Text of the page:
Lots of legal battles have been fought over similar scenarios. Four cancer charities were taken to court in 2015 for misappropriating donations. Government officials have also found themselves in deep water for the same. So you don't have to steal money or be a thief for the act to meet that definition, only misuse it. In this particular scenario, we have seen $87,000+ go into a project that has produced absolutely nothing over a long time period. If the USPA isn't misusing these funds by blindly giving them to another organization to build something that has yet to materialize since 1999, where is the proof? The BOD has kept largely mum about the accountability of those monies. And then come the comments about the USPA not being responsible for donated funds. Wrong. Take a gander on a reputable, legal website and you'll find a plethora of examples where organizations were grilled about where their money went.
I've led large organizations for most of my professional life and money is something you must be careful with or people will grow suspicious and start pointing fingers. At the very least, this situation amounts to a bad optic with disastrous potential.
Why not spend that money on something that will actually benefit skydivers? Like efforts to reduce canopy-related deaths or fighting to keep dropzones open at airports who have suddenly terminated their leases? Our sport just saw yet another canopy-related death (see parachutist). And several dropzones have been given the hook this year by their host airports. Yes, there is money going into related counter-efforts, but not enough.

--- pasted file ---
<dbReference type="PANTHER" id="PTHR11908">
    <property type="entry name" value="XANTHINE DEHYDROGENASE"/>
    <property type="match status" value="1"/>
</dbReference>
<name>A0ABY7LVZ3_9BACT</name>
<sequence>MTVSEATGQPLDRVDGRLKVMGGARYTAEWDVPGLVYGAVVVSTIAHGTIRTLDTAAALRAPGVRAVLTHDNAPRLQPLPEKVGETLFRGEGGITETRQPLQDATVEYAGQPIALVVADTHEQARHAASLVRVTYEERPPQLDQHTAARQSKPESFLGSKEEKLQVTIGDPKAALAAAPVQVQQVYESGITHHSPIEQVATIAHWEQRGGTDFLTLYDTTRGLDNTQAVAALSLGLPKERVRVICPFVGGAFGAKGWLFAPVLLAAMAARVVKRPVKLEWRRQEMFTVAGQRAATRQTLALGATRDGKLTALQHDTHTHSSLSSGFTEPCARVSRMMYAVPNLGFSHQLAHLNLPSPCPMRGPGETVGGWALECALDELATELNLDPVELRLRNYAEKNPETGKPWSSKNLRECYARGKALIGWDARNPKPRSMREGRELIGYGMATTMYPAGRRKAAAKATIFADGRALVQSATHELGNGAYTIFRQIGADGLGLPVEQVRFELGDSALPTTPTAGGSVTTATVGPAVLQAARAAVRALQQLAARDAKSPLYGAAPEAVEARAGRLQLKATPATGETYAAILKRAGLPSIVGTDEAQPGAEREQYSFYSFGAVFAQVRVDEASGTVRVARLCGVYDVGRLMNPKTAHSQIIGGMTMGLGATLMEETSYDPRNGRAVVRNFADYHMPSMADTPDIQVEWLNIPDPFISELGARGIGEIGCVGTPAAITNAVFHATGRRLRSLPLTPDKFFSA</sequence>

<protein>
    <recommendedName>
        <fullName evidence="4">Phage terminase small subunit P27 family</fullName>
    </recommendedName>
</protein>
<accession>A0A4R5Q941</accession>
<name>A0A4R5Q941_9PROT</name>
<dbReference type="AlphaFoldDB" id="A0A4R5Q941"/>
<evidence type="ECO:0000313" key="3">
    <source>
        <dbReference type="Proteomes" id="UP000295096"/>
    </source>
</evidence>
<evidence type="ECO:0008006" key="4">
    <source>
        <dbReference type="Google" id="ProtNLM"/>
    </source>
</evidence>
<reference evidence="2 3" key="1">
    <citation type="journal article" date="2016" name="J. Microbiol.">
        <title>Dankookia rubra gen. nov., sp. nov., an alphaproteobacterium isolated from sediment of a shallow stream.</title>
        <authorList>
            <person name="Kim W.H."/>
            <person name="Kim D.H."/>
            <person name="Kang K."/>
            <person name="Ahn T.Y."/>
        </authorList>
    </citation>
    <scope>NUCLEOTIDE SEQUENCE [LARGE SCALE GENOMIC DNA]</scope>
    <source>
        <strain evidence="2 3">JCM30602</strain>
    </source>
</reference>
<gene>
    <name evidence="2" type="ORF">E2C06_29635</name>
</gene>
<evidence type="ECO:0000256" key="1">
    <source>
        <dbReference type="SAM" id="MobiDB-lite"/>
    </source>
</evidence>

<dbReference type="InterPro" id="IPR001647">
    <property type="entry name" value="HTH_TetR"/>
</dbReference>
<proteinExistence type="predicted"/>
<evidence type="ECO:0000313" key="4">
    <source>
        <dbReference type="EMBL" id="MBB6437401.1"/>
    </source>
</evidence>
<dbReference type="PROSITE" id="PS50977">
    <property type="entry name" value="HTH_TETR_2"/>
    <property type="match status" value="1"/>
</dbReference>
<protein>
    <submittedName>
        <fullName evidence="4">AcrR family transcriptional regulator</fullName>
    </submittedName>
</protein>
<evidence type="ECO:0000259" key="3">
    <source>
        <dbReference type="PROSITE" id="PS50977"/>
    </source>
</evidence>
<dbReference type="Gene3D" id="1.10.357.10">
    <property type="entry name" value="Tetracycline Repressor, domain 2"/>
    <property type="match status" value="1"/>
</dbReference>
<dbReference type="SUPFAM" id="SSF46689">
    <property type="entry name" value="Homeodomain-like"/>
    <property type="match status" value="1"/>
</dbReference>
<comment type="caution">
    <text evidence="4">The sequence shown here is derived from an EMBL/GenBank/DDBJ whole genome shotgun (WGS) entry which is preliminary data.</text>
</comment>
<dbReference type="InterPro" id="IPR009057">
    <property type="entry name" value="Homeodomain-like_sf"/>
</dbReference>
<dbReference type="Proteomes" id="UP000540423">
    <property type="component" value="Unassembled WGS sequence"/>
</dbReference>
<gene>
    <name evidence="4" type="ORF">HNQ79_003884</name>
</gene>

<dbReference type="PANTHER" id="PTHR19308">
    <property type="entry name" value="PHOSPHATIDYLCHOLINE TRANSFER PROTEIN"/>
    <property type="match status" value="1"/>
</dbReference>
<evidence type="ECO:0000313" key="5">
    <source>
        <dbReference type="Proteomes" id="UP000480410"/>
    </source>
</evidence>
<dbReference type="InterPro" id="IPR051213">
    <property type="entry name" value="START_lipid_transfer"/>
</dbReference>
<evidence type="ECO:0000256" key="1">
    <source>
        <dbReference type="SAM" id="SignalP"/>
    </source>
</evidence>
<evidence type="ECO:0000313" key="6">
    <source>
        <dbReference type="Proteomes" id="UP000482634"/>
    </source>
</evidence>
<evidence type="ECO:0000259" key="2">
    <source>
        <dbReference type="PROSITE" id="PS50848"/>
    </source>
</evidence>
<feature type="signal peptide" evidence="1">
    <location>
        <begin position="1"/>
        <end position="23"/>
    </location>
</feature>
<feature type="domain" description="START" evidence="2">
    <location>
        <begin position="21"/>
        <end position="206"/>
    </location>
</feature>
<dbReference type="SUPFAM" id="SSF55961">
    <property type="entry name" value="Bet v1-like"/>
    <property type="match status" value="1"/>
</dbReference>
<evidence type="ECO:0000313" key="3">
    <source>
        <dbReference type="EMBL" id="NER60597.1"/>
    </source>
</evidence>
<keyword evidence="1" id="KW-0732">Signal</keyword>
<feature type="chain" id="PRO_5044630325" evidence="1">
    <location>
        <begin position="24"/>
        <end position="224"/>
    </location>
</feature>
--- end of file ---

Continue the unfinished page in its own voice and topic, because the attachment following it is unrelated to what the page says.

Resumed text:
The USPA also has a mandate to "promote our sport." A museum that hasn't broken ground after five years and tens of thousands dollars isn't in keeping with that mandate. I'd go one step further to say that most skydivers neither give a hoot about a museum, nor want one. Our sport isn't on par with the likes of the NFL or NBA and much discussion about including several of our disciplines in the Olympics has thus far been for not. We need to be more realistic about our sport's goals. Why not promote it by funding AFF programs for college students - like I saw at one DZ a few years back - or something similar for service veterans with jump ratings to transfer to a civilian license after separation or retirement? I've witnessed DZ's funding such programs in the past, but what about the USPA funding something similar on a larger scale?
Let's actually have a discussion about it rather than label one another. As far as my vernacular goes; yes, I feel I've chosen the correct word in light of the known facts.
Having said that, I'm open-minded to any proof (facts) anyone might have to the contrary.